If by Allied Powers, you're referring to the Allied Powers of World War II, a lesser chronicled person that may present itself as a unique choice is Ralph Buche. Buche was an important American political scientist. While he is best remembered for some of his post-war achievements, he also had an instrumental—albeit, behind the scenes—role during World War II. As a leader of the Institute for Pacific Relations, he helped lead planning for the Allies' political endgame, namely, the formation of the United Nations at the San Francisco Conference of 1945.
In addition to a wealth of information published by, and about, Buche, recently the National Archives released 50 pages of Buche's personnel records from the early part of the war when he was with the Office of Strategic Services (OSS). These provide potentially valuable primary source material. They have been digitized and I've linked to them below.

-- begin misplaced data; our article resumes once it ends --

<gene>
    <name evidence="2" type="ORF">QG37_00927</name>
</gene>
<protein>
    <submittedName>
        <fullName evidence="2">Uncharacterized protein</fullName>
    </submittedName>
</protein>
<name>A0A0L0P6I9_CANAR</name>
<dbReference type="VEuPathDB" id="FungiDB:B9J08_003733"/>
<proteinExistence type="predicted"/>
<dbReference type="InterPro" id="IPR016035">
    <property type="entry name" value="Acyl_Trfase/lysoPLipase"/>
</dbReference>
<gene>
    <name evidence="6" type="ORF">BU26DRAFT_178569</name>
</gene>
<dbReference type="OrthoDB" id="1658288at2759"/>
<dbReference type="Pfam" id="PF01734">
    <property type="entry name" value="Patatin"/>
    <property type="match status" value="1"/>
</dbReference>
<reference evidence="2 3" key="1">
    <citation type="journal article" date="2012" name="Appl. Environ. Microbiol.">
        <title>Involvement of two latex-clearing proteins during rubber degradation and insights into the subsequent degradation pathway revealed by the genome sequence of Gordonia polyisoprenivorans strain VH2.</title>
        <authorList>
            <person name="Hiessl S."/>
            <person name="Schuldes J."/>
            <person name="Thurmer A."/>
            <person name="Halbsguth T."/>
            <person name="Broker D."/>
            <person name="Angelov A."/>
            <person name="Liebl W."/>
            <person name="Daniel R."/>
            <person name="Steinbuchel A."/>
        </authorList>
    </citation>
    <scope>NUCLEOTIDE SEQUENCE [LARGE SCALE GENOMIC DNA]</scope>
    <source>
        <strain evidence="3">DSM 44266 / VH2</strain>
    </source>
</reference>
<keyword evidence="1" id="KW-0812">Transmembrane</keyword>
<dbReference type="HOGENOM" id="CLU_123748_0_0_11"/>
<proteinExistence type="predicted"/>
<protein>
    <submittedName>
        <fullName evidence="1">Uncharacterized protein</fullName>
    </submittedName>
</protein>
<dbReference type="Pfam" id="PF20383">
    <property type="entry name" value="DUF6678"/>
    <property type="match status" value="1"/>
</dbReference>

In terms of a major concept, one possible topic could be an examination of the failure and success of collective security during the war. The League of Nations offered a collective security arrangement that failed to prevent World War II. Yet, during the war, the Allies planned another collective security arrangement—the United Nations—to be established at the conflict's conclusion. Why did they want to try something that had already failed? What differences existed between the League and the UN that would cause them to believe the latter would be more effective than the former?